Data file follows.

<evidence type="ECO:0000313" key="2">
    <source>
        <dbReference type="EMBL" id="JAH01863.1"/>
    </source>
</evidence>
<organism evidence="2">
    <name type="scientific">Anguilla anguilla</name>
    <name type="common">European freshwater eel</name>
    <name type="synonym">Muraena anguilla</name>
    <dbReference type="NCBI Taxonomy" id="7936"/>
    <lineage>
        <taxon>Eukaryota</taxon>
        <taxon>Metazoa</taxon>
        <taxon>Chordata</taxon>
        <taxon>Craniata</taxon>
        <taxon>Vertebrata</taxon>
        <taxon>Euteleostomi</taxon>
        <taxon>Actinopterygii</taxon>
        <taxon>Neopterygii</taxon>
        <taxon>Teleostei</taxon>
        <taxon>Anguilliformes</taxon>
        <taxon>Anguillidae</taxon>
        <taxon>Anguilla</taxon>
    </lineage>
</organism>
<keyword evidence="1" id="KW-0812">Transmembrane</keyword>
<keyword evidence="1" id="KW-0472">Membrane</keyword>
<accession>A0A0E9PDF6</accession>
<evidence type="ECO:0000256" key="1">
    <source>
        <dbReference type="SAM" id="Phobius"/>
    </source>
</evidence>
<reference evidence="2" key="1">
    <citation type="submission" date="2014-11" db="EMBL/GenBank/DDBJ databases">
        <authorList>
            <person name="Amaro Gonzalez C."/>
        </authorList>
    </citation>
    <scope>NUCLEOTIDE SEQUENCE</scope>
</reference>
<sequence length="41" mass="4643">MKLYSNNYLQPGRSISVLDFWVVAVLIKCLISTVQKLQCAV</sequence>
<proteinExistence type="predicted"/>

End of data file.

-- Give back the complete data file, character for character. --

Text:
<evidence type="ECO:0000313" key="2">
    <source>
        <dbReference type="EMBL" id="JAH01863.1"/>
    </source>
</evidence>
<organism evidence="2">
    <name type="scientific">Anguilla anguilla</name>
    <name type="common">European freshwater eel</name>
    <name type="synonym">Muraena anguilla</name>
    <dbReference type="NCBI Taxonomy" id="7936"/>
    <lineage>
        <taxon>Eukaryota</taxon>
        <taxon>Metazoa</taxon>
        <taxon>Chordata</taxon>
        <taxon>Craniata</taxon>
        <taxon>Vertebrata</taxon>
        <taxon>Euteleostomi</taxon>
        <taxon>Actinopterygii</taxon>
        <taxon>Neopterygii</taxon>
        <taxon>Teleostei</taxon>
        <taxon>Anguilliformes</taxon>
        <taxon>Anguillidae</taxon>
        <taxon>Anguilla</taxon>
    </lineage>
</organism>
<keyword evidence="1" id="KW-0812">Transmembrane</keyword>
<keyword evidence="1" id="KW-0472">Membrane</keyword>
<accession>A0A0E9PDF6</accession>
<evidence type="ECO:0000256" key="1">
    <source>
        <dbReference type="SAM" id="Phobius"/>
    </source>
</evidence>
<reference evidence="2" key="1">
    <citation type="submission" date="2014-11" db="EMBL/GenBank/DDBJ databases">
        <authorList>
            <person name="Amaro Gonzalez C."/>
        </authorList>
    </citation>
    <scope>NUCLEOTIDE SEQUENCE</scope>
</reference>
<sequence length="41" mass="4643">MKLYSNNYLQPGRSISVLDFWVVAVLIKCLISTVQKLQCAV</sequence>
<proteinExistence type="predicted"/>